45 points
  10. A beloved player and good teammate. Loved having him on the team, especially in some of our darkest times.
    44 points
  11. Of all the GMs who've won 6 games over a 2 year stretch, JD is definitely top 10.
    42 points
  12. Are the Jets still the worst team in AFC East? Yes... Until they play a game & PROVE Otherwise... "Paper" doesn't take precedence over "Play"
    40 points
  13. Since I nailed the first two days, here is day three. You are welcome for me single-handedly turning this franchise around.
    39 points
  14. It's like someone split Cam Newton into three individual people.
    39 points
  15. From his show this AM.
    38 points
  16. Body like Zeus. Voice of Michael Clark Duncan. Loner mentality of people I don’t want to meet. I just pee’d a little.
    37 points
  17. Nothing more needs to be said. Thank you Joe Douglas! Thank you!!
    36 points
  18. I’ll be honest, there are a bunch of Jets players that I’d simply let Jermaine and his gang murder if they see fit. Like, have at it, ballers.
    35 points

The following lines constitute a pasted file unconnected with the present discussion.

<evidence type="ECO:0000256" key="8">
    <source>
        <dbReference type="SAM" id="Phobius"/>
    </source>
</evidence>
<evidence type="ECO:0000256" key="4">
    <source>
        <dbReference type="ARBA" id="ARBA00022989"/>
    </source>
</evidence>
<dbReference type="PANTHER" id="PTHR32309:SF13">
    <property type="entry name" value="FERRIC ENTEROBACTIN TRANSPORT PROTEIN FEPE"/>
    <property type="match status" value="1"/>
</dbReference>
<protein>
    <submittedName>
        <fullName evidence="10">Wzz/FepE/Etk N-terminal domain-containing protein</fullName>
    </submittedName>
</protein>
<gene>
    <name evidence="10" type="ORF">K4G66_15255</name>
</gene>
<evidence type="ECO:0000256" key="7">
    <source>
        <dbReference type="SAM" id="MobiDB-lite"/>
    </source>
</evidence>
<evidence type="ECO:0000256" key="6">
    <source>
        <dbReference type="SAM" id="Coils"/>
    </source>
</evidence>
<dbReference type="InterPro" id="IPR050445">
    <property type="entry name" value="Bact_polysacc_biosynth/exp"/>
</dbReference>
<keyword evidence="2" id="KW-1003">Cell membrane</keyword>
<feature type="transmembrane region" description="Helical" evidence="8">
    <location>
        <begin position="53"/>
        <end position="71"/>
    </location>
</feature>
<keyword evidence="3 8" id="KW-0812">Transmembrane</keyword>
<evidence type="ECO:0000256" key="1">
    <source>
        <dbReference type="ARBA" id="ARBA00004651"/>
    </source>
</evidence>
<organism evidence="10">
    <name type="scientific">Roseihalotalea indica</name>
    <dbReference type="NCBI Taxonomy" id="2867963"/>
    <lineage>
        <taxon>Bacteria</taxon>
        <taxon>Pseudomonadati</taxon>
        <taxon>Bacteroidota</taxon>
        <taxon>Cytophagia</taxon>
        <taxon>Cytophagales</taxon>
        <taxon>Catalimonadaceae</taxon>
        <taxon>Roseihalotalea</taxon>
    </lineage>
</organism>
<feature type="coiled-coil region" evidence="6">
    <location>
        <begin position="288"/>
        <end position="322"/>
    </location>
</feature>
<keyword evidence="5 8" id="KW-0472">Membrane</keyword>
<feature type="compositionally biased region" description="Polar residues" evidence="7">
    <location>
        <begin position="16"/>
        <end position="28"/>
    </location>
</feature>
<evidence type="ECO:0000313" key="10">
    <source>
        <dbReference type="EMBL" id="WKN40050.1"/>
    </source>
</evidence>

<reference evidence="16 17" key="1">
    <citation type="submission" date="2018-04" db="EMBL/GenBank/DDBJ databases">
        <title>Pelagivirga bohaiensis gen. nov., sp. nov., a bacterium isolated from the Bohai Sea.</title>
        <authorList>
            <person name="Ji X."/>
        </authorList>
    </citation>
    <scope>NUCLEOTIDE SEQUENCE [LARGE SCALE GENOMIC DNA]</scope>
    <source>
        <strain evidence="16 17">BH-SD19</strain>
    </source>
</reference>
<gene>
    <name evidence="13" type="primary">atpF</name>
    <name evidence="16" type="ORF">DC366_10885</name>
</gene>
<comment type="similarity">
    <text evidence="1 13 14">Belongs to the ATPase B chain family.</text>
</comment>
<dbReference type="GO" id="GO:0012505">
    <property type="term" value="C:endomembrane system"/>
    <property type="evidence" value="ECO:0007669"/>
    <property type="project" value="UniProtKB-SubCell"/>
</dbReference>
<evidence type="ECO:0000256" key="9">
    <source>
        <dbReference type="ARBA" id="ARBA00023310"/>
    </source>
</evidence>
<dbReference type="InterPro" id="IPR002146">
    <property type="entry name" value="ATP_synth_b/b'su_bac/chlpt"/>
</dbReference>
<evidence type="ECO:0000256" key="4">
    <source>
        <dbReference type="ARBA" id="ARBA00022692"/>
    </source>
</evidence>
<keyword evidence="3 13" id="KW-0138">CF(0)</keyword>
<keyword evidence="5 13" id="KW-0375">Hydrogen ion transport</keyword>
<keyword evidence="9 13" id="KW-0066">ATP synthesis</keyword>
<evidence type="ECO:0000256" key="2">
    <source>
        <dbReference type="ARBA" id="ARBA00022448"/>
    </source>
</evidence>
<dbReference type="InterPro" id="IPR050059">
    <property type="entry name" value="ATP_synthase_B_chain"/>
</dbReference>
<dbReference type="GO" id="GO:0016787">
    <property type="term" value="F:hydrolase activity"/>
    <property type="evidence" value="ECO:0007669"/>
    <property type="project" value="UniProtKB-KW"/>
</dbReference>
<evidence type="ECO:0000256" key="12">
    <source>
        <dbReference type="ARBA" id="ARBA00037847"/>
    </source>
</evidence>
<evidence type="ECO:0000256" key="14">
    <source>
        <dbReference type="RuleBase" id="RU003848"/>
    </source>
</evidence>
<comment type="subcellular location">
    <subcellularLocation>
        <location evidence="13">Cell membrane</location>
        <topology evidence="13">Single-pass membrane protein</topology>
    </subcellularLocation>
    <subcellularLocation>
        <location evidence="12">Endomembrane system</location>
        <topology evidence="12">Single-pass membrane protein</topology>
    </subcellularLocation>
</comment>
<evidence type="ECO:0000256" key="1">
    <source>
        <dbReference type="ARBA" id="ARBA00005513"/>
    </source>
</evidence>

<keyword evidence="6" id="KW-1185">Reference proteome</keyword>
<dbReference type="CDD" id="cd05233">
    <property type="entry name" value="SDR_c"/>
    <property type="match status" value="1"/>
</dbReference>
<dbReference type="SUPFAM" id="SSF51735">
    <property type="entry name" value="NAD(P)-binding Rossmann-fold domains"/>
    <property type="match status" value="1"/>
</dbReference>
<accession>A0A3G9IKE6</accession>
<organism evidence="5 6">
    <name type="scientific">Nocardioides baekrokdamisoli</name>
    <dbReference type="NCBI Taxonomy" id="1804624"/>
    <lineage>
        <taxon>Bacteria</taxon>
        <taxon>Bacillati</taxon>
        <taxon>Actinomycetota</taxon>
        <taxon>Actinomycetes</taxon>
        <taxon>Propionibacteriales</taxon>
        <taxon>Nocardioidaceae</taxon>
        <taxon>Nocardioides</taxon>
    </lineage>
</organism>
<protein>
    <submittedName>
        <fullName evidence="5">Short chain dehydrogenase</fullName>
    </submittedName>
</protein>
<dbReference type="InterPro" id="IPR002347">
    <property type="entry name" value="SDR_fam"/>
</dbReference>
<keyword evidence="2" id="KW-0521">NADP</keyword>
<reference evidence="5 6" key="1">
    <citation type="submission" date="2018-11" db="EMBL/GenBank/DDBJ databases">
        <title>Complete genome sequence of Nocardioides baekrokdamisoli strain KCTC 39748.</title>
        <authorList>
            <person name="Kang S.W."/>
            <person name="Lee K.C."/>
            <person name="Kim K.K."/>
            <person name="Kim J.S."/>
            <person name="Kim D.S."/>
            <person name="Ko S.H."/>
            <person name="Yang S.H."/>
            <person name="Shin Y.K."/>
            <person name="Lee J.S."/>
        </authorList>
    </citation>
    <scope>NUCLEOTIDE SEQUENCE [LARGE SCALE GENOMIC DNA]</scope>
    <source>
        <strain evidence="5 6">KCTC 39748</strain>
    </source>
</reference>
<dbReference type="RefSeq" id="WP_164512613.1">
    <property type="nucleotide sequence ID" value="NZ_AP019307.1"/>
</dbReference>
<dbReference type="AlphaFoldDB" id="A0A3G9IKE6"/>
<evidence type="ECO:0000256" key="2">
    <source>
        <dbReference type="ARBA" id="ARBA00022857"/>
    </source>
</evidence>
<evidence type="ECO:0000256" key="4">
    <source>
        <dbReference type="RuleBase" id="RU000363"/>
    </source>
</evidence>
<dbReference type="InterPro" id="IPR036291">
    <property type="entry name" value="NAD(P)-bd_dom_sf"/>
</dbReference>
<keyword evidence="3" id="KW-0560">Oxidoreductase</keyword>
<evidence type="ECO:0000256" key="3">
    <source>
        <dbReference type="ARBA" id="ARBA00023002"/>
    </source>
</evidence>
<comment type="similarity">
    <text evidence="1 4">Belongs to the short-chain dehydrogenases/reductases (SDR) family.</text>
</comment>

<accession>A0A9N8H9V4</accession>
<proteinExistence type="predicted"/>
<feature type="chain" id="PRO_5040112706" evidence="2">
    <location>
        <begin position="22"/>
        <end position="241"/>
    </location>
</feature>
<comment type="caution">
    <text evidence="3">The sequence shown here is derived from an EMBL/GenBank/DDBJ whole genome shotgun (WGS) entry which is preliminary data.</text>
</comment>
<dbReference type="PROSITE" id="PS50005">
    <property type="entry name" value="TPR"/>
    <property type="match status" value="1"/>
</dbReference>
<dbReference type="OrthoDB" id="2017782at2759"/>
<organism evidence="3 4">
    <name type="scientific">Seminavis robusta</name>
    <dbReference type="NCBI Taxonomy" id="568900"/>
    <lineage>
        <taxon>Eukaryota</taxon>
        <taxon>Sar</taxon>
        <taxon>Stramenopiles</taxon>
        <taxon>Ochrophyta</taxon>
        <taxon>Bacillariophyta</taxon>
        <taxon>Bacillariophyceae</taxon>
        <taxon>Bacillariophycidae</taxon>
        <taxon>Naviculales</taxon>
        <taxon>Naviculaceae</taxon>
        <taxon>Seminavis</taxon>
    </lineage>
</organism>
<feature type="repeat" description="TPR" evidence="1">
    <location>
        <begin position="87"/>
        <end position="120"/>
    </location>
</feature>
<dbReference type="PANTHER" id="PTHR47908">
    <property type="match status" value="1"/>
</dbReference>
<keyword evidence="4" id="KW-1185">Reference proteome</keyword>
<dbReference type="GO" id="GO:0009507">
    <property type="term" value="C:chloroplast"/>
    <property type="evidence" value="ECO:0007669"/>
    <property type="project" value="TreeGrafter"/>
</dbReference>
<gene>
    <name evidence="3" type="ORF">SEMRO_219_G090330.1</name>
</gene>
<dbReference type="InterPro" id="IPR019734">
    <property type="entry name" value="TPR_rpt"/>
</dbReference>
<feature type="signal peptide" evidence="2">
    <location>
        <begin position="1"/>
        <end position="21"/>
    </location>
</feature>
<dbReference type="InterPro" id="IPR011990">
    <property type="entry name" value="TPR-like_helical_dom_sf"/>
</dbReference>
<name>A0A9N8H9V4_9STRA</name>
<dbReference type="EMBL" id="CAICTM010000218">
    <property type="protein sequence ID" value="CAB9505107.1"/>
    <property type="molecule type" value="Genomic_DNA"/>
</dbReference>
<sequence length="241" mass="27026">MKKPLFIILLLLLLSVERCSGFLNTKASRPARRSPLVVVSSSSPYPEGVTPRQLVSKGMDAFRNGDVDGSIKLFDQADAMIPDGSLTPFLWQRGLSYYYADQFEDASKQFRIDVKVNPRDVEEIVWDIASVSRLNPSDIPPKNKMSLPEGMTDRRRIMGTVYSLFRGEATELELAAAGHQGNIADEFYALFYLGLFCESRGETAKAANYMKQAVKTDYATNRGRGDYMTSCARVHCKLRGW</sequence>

19. I know some prefer the 1 sentence he's great or he sucks. For me personally, his multi-year strategy is coming into focus. Will it be good enough? Too early to tell but it is notable that in retrospect there are many seeds of a consistent step by step plan. At the very least, I applaud him for that. Your takes? 1. He's a strategist that took the job looking at roughly a 4 year rebuild and is the first modern Jets GM I can think of who acted accordingly. As context, he was hired in June 2019 2. Meaning he's made decisions that cost the Jets some early tenure wins for the benefit of long term success. That's part of the reason he's crushed it on trades. He's looked long term while his peers overpaid focusing short term. That's also part of the reason he has been methodical on free agency where spend started slow and more recently has ticked up as the foundationary head coach, scheme & draft elements started to fall into place. A timed sequence of decisions to align the different parts of the organization 3. A closer look at free agency thus paints a different picture than cursory hits or misses. Prior to the 2022 draft class, he did a solid job stabilizing the offensive line while injuries slowed progress at WR & Edge. Everyone else was essentially a 1 year stop gap.. 2022 was always intended to be the biggest piece and could not have happened sooner Misses: 1 year deals = Kalil (2019), Desir (2020) Perriman (2020), J Davis (2021), Rankins (2021, 2 year incentive laden w/ low cost exit after 1 year). Joe D still gets a bad grade here because these low risk additions never materialized into the high upside he was betting on. However, the beauty of the strategy is that it never put the Jets long term rebuild in jeopardy Hits: 3 year deals = McGovern (2020), Fant (2020) Meh: 3 year deal = GVR (2020). By all accounts, a good acquisition when it happened. At 3 years, $10.5M, the Jets got what they paid for & that is a fringe NFL starter TBD mostly 3 year deals = Corey Davis (2021), Carl Lawson (2021), 2022 draft class 4. His 3 biggest strengths are becoming clear: (i) Talent evaluation. Yes, it's looking like he bombed on the 2020 draft class, but that just highlights the risk when key pieces are picked before the Coach & QB are set. Frankly, I'm excited about pretty much everything else from JFM, Berrios, & Quincy W as waiver wire pickups to our 2021-2022 drafts & recent free agent acquisitions, even Mike White as a competent back-up who can win some games or un-drafted Bryce Huff turning into what third rounder Jabari Zuniga was supposed to be. (ii) Data Analytics. Using PFF as a reference point on our recent free agents, C Davis graded at 86.9 (2020); C Lawson 76.3 (2020); Reed 78.6; Whitehead 74.9, Tomlinson 75.9. All + Uzomah/Conklin are graded as average to above average starters. Our draft picks typically have both a high PFF grade and high RAS (athletic profile). Scary when you think the #1 pick in the 2022 draft has high RAS but mediocre actual playing grades (the anti JD selection) (iii) Value. Defined as what you get versus what you paid for. His contract structuring and strong negotiating stand out. Even a guy like Rankins can get cut after a subpar first year with little cap ramification. Also why our dead cap money is NOW the league's lowest. And why the two recent free agent visitors haven't signed .. JD isn't budging on his core offer but might offer performance based incentives that protects weaker performance All very refreshing my Jets friends! Your thoughts?